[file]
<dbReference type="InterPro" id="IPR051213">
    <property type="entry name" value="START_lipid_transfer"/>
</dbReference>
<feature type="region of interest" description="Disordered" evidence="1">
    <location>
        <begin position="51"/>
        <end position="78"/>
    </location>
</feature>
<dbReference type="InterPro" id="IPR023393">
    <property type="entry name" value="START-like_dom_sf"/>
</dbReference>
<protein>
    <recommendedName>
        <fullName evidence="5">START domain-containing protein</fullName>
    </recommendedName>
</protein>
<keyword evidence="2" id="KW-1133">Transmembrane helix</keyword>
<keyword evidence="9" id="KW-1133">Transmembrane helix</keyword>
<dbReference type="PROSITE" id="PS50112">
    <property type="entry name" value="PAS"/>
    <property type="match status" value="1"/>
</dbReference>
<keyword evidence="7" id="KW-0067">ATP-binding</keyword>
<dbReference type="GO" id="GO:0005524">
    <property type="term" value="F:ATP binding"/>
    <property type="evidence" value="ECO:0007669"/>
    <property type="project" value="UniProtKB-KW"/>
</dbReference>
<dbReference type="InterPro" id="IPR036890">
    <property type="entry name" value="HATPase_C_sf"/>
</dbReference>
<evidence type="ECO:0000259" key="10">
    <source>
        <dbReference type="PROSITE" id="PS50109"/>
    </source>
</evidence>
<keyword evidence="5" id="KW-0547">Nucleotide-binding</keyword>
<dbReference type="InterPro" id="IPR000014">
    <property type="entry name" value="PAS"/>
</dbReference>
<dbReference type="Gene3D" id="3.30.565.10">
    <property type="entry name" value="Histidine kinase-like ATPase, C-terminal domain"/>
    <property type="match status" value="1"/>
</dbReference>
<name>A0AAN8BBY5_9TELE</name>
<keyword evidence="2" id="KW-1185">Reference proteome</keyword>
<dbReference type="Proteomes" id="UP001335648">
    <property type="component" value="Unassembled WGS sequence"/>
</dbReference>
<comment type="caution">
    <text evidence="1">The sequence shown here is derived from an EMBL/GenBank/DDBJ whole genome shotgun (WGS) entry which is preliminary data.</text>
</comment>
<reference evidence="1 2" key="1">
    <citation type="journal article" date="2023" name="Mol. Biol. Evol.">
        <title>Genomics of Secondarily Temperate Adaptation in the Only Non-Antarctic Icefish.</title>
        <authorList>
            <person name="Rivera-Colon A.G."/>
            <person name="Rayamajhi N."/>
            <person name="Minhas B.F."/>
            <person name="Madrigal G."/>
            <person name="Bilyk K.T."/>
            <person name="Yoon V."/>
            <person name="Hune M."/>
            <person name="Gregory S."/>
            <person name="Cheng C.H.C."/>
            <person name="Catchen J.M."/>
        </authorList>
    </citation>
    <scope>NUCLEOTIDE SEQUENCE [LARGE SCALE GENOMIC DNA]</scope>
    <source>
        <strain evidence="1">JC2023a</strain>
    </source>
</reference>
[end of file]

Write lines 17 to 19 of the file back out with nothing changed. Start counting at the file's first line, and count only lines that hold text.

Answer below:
</protein>
<keyword evidence="2" id="KW-1133">Transmembrane helix</keyword>
<keyword evidence="9" id="KW-1133">Transmembrane helix</keyword>